The d8b deals with latency by allowing you to adjust the “Channel Delay” parameter up to a value of 255 samples. The only problem here is that by setting a channel’s delay parameter to say, 177 samples if you have a Massenburg EQ plug-in pre or post inserted, the channel in question isn’t moved earlier in time to compensate, instead, all the other channels are moved 177 samples later so that they are aligned with the affected channel. This can become a serious brain spinner if you have other channels with different plug-ins that have different latency parameters.
Take the above scenario and extend it a bit. Channel 1 (Bass) needs some serious EQ. Immediately, you insert the Massenburg EQ and in “Adjust Channel Delay” you enter <177 samples> (‘cos that’s its latency figure), shifting not it but all the other channels in your mix, 177 samples down the line. Everything’s hunky-dory. Now, Channel 2 (Vox) needs some really nice compression. You insert the Drawmer Plug-in and in “Adjust Channel Delay” you enter<158 samples> (‘cos that’s its latency figure) and... Whooops!!! Channel 1 (Bass) has blown out to 158 samples and all the others, except Channel 2 which remains at 177 samples, have hit the maximum available 255 samples. What a mess. Reset the channel delays and have another think.
What should have been done on Channel 2 (Vox/Drawmer) was to go to the Channel List and reduce its delay individually, to 19 samples (177 minus 158) to keep all channels aligned. In this way, Channel 1 (Bass/Massenburg) is off (no delay but with it’s inherent 177 samples), Channel 2 (Vox/Drawmer) is 19 samples (plus its inherent 158 samples, making a total of 177 samples) and the rest of the channels without plug-ins are 177 samples and everything is aligned. Until.... Channel 3 (Harmony Vox) needs some Autotune which has a latency of 403 samples and the d8b can’t even go that far. Yikes!!! It can get messy.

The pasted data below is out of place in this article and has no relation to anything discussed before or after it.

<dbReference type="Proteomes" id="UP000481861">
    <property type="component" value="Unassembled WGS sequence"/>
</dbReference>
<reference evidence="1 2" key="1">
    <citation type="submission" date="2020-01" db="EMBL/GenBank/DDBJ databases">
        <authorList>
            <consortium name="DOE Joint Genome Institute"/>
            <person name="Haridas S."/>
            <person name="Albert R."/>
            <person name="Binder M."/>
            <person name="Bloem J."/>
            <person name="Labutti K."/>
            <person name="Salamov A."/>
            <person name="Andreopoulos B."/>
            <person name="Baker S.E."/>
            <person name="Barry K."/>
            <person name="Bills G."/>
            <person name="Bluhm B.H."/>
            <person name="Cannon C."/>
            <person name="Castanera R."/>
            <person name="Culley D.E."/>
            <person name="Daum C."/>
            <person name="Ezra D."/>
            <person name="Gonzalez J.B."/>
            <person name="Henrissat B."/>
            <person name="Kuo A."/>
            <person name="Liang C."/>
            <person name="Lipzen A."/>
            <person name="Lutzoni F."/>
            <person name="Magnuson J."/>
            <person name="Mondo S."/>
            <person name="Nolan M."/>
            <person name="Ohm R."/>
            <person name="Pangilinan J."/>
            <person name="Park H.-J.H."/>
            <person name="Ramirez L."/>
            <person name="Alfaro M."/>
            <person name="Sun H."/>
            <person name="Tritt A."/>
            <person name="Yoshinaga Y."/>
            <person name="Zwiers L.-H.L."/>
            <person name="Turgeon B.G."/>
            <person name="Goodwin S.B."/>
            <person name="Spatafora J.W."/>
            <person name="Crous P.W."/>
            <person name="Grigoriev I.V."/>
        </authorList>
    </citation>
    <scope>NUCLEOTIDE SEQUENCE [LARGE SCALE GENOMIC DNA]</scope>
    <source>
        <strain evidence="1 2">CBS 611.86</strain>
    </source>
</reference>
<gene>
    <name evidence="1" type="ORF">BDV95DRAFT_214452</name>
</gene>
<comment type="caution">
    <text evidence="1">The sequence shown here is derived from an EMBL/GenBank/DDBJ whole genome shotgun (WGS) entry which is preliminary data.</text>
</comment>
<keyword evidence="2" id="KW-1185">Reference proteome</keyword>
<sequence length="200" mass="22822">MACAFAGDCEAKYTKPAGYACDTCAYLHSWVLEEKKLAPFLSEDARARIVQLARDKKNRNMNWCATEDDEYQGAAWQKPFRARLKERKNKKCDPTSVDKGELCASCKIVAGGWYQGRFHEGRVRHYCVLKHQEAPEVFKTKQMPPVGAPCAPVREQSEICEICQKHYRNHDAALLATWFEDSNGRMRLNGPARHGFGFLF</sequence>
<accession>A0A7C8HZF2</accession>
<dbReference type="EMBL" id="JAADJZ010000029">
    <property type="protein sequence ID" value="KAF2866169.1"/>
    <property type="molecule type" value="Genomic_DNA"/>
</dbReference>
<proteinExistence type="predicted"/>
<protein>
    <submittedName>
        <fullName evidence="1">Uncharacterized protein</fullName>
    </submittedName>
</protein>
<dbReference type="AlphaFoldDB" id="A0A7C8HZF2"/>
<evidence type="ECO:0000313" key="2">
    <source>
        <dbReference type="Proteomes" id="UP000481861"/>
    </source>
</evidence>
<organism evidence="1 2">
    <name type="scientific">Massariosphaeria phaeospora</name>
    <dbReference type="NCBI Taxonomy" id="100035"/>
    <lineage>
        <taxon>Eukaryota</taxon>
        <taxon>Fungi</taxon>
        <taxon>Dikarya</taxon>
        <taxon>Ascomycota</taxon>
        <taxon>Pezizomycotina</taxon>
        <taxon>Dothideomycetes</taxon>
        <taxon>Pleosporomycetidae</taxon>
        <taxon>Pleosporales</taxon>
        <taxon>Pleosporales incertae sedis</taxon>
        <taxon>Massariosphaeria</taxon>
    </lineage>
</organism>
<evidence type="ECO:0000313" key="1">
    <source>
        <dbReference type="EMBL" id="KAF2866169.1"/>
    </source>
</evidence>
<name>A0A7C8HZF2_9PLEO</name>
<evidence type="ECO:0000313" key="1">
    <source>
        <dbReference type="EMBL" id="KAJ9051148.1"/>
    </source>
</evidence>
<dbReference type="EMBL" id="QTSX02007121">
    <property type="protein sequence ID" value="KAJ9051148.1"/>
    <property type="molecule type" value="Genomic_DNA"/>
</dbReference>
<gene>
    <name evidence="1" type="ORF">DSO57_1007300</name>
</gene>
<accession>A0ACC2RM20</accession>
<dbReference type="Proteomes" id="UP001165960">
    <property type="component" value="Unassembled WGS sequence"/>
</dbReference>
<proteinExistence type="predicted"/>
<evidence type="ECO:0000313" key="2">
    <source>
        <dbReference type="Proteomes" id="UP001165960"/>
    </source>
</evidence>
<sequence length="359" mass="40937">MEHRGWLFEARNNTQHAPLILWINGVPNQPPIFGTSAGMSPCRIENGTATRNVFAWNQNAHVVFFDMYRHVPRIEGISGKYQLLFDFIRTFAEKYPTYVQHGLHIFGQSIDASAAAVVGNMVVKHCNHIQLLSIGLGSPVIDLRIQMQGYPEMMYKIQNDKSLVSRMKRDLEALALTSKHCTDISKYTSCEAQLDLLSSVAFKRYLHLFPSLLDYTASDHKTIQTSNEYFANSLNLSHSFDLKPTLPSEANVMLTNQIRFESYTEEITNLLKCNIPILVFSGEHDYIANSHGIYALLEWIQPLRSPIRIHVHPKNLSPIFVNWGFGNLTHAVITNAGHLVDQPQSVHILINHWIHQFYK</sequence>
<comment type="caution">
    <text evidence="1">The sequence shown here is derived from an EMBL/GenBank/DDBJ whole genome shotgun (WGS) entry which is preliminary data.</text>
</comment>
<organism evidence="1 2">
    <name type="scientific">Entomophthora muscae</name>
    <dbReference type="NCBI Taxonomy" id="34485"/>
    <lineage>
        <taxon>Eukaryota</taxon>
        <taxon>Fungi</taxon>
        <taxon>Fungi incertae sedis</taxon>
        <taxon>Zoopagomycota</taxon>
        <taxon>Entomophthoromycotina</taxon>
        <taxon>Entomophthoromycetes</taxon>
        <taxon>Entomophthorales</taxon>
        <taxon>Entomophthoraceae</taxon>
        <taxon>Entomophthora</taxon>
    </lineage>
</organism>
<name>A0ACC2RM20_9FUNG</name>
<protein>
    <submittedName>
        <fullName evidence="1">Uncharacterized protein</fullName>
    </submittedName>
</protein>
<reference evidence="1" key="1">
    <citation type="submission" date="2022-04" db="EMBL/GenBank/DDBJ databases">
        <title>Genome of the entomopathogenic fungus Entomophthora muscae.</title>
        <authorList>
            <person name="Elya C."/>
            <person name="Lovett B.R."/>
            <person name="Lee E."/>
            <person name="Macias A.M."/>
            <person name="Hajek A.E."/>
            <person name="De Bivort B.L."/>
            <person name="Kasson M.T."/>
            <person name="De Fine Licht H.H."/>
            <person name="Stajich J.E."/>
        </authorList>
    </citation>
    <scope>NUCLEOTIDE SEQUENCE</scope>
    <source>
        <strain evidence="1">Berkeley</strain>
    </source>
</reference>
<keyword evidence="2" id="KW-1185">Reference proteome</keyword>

Now that just about everyone is using DAWs or HDRs (which are really just DAWs in a box), it’s much easier to deal with the latency situation there.
In the DAW, after you’ve finished all your tracking and just before you start mixing, make a
copy of your project file and give it a suffix like “latency mix”. That way you can always return
to the original if things go wobbly or if you need to double check waveform start-times.
As you apply plug-ins and routings in the d8b, adjust the relevant tracks backwards in time at sample level in the DAW so that they truly are arriving at the d8b early to compensate for the latency figures shown below.
One of the biggest hassles about using a digital desk is the issue of latency. In a lot of cases, latency is not all that detectable. However, if you are fussy, you need to know the latency characteristics of the various ins and outs and plug-ins of the board to maintain phase coherence. It is the lack of attention to detail regarding this subject that can cause your mixes to sound thin or “not quite right”.
The human ear is an astounding piece of engineering and even though in a solo state, an instrument or voice may sound OK, when a whole bunch of plug-ins and other variables are incorporated and the mix is in full swing, it can detect the smallest of anomolies. You therefore, need to pay particular attention to the subject of latency.
It is worth making up a small chart that you can keep beside your desk to refer to from time to time to check that phase coherence is maintained. To make the math easier it is also worth having a small calculator off to the side to do the sums.
So, here are the various latency figures. Just drag the chart to your desktop, print it out and keep it beside your d8b.